Many teachers use Glogster, including me. It is a nice extension of the classic poster project allowing links, videos, and other features that a foam-core creation would not include. It serves as a very accessible web 2.o tool for teachers who might be more resistant to less familiar formats, and I have seen firsthand how building a glog can engage students or student groups. With the right setup, the projects can present solid research, cite sources, and follow good design principles.

There are a few, major pitfalls to avoid. The first is making sure students, and their parents when they hear of this new website, go to has a great deal of material that is not appropriate for schools. Parents can react quite quickly if they think this is where their students are spending their time during the school day. Next, Glogster makes it appear that students must fill in their profile with personal information to continue working. All they need is a nickname and a password. Under a teacher account, the students will not be exposed to public viewership if desired. However, it is good practice to teach students to recognize what information they have to give and what is optional for any site and why these sites might want a lot more info than they really need.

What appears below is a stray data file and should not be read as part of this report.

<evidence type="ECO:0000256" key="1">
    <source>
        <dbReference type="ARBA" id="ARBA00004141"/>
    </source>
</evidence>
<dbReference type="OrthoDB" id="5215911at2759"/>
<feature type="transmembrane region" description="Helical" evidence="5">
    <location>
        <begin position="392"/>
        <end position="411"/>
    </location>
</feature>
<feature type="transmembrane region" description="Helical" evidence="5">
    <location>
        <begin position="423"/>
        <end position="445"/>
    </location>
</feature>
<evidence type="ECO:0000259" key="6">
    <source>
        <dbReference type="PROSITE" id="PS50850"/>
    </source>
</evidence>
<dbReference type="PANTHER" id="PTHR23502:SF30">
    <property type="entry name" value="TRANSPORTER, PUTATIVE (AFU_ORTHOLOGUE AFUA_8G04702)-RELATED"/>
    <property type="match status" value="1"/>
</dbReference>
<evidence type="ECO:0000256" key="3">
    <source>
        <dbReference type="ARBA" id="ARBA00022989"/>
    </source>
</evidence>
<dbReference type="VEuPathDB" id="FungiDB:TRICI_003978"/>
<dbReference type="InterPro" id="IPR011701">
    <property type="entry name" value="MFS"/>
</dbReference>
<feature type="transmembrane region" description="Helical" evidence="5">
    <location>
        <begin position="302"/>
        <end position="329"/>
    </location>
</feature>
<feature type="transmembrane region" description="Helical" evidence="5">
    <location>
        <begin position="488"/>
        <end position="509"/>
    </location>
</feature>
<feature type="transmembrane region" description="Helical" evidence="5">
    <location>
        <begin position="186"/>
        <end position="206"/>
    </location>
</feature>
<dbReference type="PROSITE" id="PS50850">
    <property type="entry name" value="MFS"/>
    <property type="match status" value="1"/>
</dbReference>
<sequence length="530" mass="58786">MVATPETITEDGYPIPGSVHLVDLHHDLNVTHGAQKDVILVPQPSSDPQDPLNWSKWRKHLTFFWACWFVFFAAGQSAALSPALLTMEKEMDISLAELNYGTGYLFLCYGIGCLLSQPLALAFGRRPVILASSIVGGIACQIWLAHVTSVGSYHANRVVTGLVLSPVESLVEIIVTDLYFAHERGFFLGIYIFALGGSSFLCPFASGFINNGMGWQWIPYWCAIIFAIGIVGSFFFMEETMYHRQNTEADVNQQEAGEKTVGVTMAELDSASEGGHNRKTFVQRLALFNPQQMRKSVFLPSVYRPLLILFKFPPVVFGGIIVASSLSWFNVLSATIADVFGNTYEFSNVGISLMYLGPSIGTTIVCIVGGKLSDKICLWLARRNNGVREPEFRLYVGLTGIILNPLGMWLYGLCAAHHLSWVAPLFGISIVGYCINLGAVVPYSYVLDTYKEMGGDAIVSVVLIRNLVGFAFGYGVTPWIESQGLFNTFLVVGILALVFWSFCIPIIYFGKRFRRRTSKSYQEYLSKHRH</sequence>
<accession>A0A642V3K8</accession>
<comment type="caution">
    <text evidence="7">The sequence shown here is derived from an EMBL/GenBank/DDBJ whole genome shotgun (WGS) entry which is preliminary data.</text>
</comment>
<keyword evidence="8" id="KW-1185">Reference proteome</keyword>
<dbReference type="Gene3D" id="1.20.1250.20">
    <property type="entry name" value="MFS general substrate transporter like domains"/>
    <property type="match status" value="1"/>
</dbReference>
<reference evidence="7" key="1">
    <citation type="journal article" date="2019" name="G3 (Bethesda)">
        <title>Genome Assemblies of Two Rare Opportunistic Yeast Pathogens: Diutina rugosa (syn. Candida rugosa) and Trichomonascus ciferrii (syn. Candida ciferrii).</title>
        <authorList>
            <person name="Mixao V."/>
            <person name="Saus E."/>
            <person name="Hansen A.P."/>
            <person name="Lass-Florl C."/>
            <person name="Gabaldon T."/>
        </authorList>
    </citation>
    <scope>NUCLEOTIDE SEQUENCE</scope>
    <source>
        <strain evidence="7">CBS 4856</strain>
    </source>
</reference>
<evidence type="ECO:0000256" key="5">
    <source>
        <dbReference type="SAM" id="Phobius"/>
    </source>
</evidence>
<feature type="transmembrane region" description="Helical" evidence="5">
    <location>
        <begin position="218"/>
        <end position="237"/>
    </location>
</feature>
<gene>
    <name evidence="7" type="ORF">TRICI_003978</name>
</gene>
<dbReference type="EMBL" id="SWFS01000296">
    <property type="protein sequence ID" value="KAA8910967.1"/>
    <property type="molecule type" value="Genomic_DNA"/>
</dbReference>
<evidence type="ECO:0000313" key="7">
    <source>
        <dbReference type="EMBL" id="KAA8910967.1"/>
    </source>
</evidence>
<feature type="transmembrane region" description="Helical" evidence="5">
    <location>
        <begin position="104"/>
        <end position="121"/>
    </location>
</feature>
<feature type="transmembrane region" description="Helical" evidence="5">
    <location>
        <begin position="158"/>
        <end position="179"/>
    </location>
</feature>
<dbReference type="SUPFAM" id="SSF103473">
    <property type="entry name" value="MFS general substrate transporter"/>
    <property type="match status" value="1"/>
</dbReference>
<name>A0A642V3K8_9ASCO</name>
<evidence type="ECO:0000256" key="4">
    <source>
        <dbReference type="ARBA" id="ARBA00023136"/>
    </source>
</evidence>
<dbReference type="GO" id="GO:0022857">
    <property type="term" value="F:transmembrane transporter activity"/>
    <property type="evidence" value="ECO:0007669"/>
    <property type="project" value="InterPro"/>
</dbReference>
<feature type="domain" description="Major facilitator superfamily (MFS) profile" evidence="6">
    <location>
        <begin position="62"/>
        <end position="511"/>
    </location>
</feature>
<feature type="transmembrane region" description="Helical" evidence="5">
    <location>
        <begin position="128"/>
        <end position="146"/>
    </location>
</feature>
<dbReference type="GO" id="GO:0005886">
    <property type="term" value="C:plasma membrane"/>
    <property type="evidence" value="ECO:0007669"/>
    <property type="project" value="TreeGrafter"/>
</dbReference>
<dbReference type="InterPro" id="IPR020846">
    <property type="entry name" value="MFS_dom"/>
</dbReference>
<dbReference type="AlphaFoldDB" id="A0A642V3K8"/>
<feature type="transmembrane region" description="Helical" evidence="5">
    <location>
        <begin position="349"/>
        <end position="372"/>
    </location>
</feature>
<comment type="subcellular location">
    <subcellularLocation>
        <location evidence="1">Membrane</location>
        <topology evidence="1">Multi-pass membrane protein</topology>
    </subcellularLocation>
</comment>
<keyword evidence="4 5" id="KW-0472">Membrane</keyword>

This week, I will start using Glogster with some third graders. Hopefully, I can avoid some of the pitfalls while helping engage the teachers and students in a digital tool.


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